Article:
While acknowledging that the mask requirement is “an effective and evidence-based mitigation strategy to reduce the risk of transmission for vulnerable populations in school settings,” the Allegan County Health Department released on Thursday. a statement saying that language in the state budget “jeopardizes the future funding of the health department.” whether a mask order remains in effect.
The Michigan Association for Local Public Health released a statement Thursday urging health departments to continue doing what is best for the health of their communities.
“(Health departments) did not issue any school mask orders or quarantine orders as a political gesture,” said Norm Hess, executive director of the public health association.
“The Delta variant affects children. This wave of illness has been steadily increasing in the state for over a month, and our deep concern is that when the hot weather soon ends and everyone comes back indoors, it will skyrocket. We hope we are wrong. But if we are not, it is a travesty to play politics with public health, and we will all suffer the consequences together. “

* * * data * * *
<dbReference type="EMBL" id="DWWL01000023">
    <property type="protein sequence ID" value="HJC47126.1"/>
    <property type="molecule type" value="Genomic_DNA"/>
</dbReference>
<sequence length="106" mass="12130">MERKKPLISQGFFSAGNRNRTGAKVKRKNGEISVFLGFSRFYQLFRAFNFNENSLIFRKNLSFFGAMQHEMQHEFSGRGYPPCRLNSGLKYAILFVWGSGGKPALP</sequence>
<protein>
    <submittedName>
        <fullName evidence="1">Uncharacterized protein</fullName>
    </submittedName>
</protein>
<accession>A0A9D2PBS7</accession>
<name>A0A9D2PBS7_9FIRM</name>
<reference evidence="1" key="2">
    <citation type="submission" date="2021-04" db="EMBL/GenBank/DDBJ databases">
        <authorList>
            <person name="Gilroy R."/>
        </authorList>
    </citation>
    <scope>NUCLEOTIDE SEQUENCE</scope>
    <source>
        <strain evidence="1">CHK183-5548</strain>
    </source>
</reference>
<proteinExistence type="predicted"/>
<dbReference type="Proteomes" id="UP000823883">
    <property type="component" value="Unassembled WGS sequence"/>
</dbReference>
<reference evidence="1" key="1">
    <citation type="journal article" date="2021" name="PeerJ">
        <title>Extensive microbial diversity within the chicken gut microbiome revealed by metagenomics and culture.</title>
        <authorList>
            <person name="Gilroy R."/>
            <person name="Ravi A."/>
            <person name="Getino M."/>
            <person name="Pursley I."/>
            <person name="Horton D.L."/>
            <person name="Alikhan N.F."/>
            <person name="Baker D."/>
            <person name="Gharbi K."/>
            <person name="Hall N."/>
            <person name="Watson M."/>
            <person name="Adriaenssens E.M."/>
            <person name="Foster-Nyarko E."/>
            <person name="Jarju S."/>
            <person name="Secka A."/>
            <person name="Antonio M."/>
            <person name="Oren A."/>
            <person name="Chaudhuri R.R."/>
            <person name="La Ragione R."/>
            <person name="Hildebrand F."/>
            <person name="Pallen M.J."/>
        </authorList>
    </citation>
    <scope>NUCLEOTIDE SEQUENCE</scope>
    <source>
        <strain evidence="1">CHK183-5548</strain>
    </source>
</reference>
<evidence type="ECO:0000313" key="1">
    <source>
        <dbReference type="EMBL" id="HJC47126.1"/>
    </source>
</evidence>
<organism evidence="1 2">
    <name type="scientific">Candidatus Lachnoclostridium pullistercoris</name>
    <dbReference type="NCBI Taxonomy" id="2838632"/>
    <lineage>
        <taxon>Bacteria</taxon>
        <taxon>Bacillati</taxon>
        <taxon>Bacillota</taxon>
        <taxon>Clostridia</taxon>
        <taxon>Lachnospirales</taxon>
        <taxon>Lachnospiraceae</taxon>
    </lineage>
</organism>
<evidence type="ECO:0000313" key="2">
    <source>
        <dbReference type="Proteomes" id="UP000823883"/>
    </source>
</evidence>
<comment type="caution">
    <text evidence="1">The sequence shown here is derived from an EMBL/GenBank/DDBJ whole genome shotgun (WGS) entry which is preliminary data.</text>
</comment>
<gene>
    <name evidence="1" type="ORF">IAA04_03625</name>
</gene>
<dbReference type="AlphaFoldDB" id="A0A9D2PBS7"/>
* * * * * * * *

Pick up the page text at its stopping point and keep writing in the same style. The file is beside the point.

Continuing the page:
Hess said local health officials are “stunned” that Michigan officials will “willfully escalate” the conflict between health departments and county councils by leaving language in the budget upon approval.
Some county commissions and local health agencies don’t believe Whitmer’s declaring the language unconstitutional offers sufficient protection against legal challenges, Hess said.
“Some of them will be canceling their prescriptions today, not because they want to, but because they cannot in good conscience risk losing the funding they need to maintain vital public health programs. over the coming year, ”she said.
The Michigan Parent Alliance for Safe Schools and the Michigan Association of Local Public Health have both called on the MDHHS to enact a statewide school mask mandate to protect children and “reduce chaos” around children. local health orders.
Emily Mellits, a parent in Macomb County and a member of the alliance, said counties have a moral obligation to adopt crazy masks when COVID-19 is on the rise and healthcare workers are overwhelmed with patients.
“Lives are literally at stake,” Mellits said. “Schools without a mask requirement are among the main drivers of new COVID-19 cases in the state. “
Mellits referred to the threats and harassment health workers have endured throughout the pandemic, saying she feared “science-denying” individuals putting up roadblocks to protect children attending school. in person.
Related: ‘I need help’: Kent County’s top health official tells commissioners after threats and road rage in COVID-19 response
Some health departments, such as in Kalamazoo or Washtenaw counties, cite the Michigan Health Code in their decisions to keep orders for school masks in place.
The Michigan Public Health Code authorizes local health departments to issue prescriptions in response to outbreaks.
As of October 1, 222 districts representing 748,181 students had implemented a mask policy. 59.72% of students in traditional public schools are protected by a mask policy, according to state data.